Air Transport and Cargo » Air Transport and Cargo Aircraft

News and issues relating to air transport and cargo aircraft.

July 16, 2014 - 1:15am

Canada’s Bombardier unveiled a cargo-passenger variant of its Q400 in Farnborough on Tuesday, adding one more choice to a growing list of configurations for the versatile turboprop.

Available in various arrangements, the combi version offers up to 8,200 pounds of cargo capacity and as much as 1,150 cubic feet of volume. Using Class C cargo compartments, the so-called high-cargo version can hold 50 passengers at a 32-inch seat pitch. Bombardier claims it has entered “advanced” discussions with a number of potential Q400 combi customers.

July 16, 2014 - 1:08am

Messier-Bugatti-Dowty–part of Safran Group (Hall 4 Innovation Zone Stand A7), which is providing the landing gear for the Airbus A350–has signed a contract with Japan’s Kobe Steel to supply the French company with titanium forgings for the main landing gear of the Airbus A350 XWB.

July 16, 2014 - 1:00am

The Bauhaus Luftfahrt aerospace think-tank in May unveiled a concept for a “propulsive fuselage” aircraft, opening a new possibility for fuel burn reduction. It is part of a European Union-funded project in cooperation with a number of research centers, as well as MTU Aero Engines and Airbus Group Innovations (OE13). The latter company is also studying a hybrid-power regional airliner with Rolls-Royce (Hall 4 Stand H3). Meanwhile, it is flying a hybrid-lift quadcopter demonstrator for unmanned military and civil missions, the Quadcruiser.

July 15, 2014 - 6:10am
Pat Shanahan, Boeing Commercial Airplanes senior v-p of programs

Boeing Commercial Airplanes has finally reached a period of stability after several years of struggle with the 787 Dreamliner and a three-year period in which it executed 15 production-rate increases across its product line, according to senior v-p and general manager of airplane programs Pat Shanahan.

July 15, 2014 - 2:30am

Not to be confused with the Aerocraft that was designed by the Skunk Works in the 1990s (see box, “The Road Not Needed”), the Aeroscraft is promoted by Aeroscraft Corp., which is led by entrepreneur and inventor Igor Pasternak. It is a very large rigid airship for cargo transport that Pasternak proposes to build in two sizes. The ML866 would be 555 feet long and carry 66 tons; while the ML868 would be 770 feet long and carry 250 tons.

July 15, 2014 - 2:30am

The two huge hangars at Cardington airfield, 50 miles north of London, stand as witness to the golden age of the airships in the 1930s. Inside one of them, a successor to those giants of the sky is being prepared for flight. British company Hybrid Air Vehicles (HAV) is pursuing the goal held by so many proponents of lighter-than-air (LTA) and related technology for so many years. The goal of revolutionizing the air cargo market–and maybe also the persistent surveillance market–with buoyant lift.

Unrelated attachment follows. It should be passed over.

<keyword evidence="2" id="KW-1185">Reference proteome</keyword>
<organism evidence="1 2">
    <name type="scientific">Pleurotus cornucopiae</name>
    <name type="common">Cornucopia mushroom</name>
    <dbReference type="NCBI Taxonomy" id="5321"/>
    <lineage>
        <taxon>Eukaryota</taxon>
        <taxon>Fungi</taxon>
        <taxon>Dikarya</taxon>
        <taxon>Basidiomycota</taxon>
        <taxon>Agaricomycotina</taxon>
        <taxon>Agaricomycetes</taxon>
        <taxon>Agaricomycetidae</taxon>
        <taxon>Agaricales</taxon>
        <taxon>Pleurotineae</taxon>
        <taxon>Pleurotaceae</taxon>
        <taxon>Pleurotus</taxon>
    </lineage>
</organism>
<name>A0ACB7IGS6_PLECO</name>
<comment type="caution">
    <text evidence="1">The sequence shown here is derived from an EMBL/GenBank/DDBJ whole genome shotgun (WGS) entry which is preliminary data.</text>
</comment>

July 15, 2014 - 2:30am

Roger Munk’s sudden and untimely death in February 2010 at the age of 62 robbed the airship industry of a true pioneer. He had led a series of British companies specializing in lighter-than-air technology (LTA) for nearly 40 years. HAV was his latest company, founded in 2007 to take forward the hybrid concepts that, he eventually concluded, offered more promise for the future than conventional airships. Before that, his life had been starred with technical success and marred with financial failure.

July 15, 2014 - 2:30am

In recent years, major aerospace companies such as BAE Systems, Boeing and EADS have all expressed interest in lighter-than-air and hybrid air vehicles, for ISR and remote heavy airlift applications. But apart from HAV, only Lockheed Martin (LM) has progressed beyond the drawing board.

In the 1990s, prompted by Fred Smith of Federal Express, the renowned Skunk Works in Palmdale, California, studied concepts for a huge cargo-carrying hybrid named the Aerocraft.

July 15, 2014 - 1:20am
Farnborough 2014

Day one of the 2014 Farnborough International Airshow proved to be a lucrative one for just about all manufacturers of airliners and the engines that power them. An approximate estimate of business announced here yesterday quickly topped $50 billion.

July 15, 2014 - 12:55am

Boeing plans to offer a “minor model” of the 737 Max 8 that would increase seating capacity from 189 to 200 seats and cut seat-mile costs by 5 percent.

Revealing the plans during a “roundtable” discussion on Sunday in London, Boeing Commercial Airplanes CEO Ray Conner told reporters that Ryanair “would be a candidate” for the new version and that the Max 8 would follow to market the second Max model, the 737-9, now scheduled for certification in the third quarter of 2018.

 
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